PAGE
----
Violence or quarrel ?

Couple quarrel or spousal violence? Can we argue, or is an argument always violence? When we ask this question, often the answer is not easy to explain.

It can be difficult to distinguish between the two and it is for this reason that in the next few lines we will attempt to explain the difference.

“Domestic violence is based on a relationship of domination. It can be lived in a marital, extramarital or amorous relationship, at any age of life [1]. The goal of the abusive husband is to dominate and control his spouse. For this, he will bring his spouse to feel guilt, doubt, shame, fear and helplessness. To create these impacts, he will use domination strategies such as psychological, verbal, physical, sexual, social and economic violence. The dominant partner is the person responsible for the violence and he is the one who installs and maintains his grip on his spouse while ensuring that she does not leave. Domestic violence is also distinguished by a series of repetitive acts of violence.

Unlike violence, quarrels are part of life. Conflict can be lived in an egalitarian relationship and not just in a marital relationship. It is a source of tension that can affect all kinds of aspects, for example: conflict of values (education of children), conflicts of interest (choice of outings), conflicts of ways of doing things (sharing tasks) etc. Everything can be subject to conflict, but no one uses violence to convey their point of view, to scare the other.

The important thing is to understand the difference between violence and quarrel; in a quarrel, we want to have power over the situation and not the control over the other.

The abusive spouse tries to control the other person, while when two people quarrel, they have a disagreement about an element and each tries to win his point of view, but not at the cost of destroying the other person.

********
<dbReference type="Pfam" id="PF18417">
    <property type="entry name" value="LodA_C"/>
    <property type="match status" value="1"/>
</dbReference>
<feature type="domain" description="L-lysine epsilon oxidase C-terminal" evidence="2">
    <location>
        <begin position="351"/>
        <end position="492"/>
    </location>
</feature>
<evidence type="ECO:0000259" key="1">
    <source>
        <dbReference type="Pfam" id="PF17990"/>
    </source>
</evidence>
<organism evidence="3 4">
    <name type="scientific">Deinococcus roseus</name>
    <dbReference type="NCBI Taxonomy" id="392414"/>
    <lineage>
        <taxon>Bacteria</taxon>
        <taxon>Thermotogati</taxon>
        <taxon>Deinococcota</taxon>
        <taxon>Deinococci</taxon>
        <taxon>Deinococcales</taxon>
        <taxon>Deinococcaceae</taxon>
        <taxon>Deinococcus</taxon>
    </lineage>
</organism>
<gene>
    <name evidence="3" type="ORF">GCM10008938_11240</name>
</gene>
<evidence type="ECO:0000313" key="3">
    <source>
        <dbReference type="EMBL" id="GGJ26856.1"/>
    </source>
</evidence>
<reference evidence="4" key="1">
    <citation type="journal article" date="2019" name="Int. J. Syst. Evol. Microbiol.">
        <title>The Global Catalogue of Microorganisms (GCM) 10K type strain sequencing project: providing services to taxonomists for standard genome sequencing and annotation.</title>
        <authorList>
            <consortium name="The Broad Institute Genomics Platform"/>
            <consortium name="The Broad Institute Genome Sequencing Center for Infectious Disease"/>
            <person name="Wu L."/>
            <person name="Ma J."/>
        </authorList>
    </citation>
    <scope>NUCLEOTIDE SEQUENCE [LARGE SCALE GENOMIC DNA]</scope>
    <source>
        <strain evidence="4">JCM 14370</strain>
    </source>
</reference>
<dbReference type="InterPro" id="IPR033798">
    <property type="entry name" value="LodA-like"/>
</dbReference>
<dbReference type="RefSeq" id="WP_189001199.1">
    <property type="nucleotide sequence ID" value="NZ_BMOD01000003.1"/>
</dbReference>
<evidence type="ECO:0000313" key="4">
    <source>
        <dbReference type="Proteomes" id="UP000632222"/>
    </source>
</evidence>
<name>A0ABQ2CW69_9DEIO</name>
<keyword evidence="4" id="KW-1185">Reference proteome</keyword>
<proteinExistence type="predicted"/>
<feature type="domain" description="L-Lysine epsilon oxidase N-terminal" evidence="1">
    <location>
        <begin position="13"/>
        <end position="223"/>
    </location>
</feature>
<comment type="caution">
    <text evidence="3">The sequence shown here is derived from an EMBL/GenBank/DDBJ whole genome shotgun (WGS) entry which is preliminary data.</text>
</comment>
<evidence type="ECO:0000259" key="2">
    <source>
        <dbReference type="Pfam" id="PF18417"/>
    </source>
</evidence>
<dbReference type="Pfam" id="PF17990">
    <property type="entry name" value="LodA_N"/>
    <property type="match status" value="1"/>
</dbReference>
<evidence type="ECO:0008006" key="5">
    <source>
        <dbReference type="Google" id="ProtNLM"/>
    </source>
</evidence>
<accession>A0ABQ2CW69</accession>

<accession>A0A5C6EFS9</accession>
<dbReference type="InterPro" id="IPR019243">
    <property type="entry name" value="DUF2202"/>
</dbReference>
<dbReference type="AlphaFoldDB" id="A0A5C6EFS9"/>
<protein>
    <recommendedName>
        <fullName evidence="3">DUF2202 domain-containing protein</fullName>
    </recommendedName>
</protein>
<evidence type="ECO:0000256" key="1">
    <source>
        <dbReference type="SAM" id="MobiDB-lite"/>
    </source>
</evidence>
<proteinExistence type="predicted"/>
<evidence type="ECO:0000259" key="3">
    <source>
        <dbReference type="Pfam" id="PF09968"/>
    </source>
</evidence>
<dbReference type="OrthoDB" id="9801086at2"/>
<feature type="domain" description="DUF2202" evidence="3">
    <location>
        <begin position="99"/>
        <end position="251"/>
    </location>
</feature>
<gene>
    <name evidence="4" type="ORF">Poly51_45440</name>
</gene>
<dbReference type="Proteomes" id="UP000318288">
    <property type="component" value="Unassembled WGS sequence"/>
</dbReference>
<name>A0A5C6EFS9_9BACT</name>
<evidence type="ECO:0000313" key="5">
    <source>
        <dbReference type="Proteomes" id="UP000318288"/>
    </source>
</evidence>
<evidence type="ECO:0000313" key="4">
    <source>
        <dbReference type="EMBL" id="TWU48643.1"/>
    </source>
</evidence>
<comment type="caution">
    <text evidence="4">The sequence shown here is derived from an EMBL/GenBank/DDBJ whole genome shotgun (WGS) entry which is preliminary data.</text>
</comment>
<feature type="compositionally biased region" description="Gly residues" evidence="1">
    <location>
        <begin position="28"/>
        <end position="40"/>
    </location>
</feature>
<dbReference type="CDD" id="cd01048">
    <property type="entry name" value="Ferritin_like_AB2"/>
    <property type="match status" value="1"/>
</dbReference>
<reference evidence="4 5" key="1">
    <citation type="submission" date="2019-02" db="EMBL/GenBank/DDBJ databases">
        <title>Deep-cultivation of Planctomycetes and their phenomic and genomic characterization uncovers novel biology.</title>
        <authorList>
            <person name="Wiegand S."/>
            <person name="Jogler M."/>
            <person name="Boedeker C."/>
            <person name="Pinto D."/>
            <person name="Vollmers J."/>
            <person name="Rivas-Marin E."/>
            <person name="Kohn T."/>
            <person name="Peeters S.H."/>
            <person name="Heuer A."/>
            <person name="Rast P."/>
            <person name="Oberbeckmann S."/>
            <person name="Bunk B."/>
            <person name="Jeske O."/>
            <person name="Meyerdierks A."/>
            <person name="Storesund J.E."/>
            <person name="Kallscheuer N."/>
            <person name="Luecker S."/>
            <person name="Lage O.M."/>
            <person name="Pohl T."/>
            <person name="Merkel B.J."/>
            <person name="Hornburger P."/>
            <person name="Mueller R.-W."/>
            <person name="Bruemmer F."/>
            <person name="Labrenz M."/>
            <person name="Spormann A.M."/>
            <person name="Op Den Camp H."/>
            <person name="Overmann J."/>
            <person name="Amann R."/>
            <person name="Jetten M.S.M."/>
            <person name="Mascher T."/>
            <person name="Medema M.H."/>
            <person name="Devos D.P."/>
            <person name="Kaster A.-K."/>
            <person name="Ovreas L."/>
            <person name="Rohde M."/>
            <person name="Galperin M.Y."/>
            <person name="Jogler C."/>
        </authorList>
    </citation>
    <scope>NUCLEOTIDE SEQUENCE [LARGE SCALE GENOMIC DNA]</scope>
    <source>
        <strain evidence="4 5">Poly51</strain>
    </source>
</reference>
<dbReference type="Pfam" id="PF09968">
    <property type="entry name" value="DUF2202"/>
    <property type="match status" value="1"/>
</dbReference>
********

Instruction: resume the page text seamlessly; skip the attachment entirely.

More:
When we take a closer look, we can list several reasons that come into play when a woman who is experiencing domestic violence thinks of ending the relationship. Here are some examples:

• She is hopeful that her spouse will change;
• She is afraid of losing her children, of breaking up the family;
• She is afraid of not having enough money.

If you think you are experiencing violence or are in doubt, you can contact Maison Alice-Desmarais and a counselor will answer your questions. A telephone line is available at any time 450 378-9297.

[1] Gouvernement du Québec (1995). Politique d’intervention en matière de violence conjugale. Prévenir, dépister, contrer. Québec : Gouvernement du Québec. [Government of Quebec (1995). Intervention Policy on Domestic Violence. To prevent, to detect, to counter. Quebec: Government of Quebec.]
Source : Prudhomme, Diane. Violence, conflit ou agressivité : y a-t-il moyen de se démêler? Regroupement des maisons pour femmes victimes de violence conjugale. Conférence dans le cadre du colloque La violence c’est l’affaire de tous, tu peux faire la différence ! 2008. [Source: Prudhomme, Diane. Violence, conflict or aggression: Is there a way to unravel? Grouping houses for women victims of spousal violence. Conference in the context of the conference Violence is everyone’s business, you can make a difference! 2008.]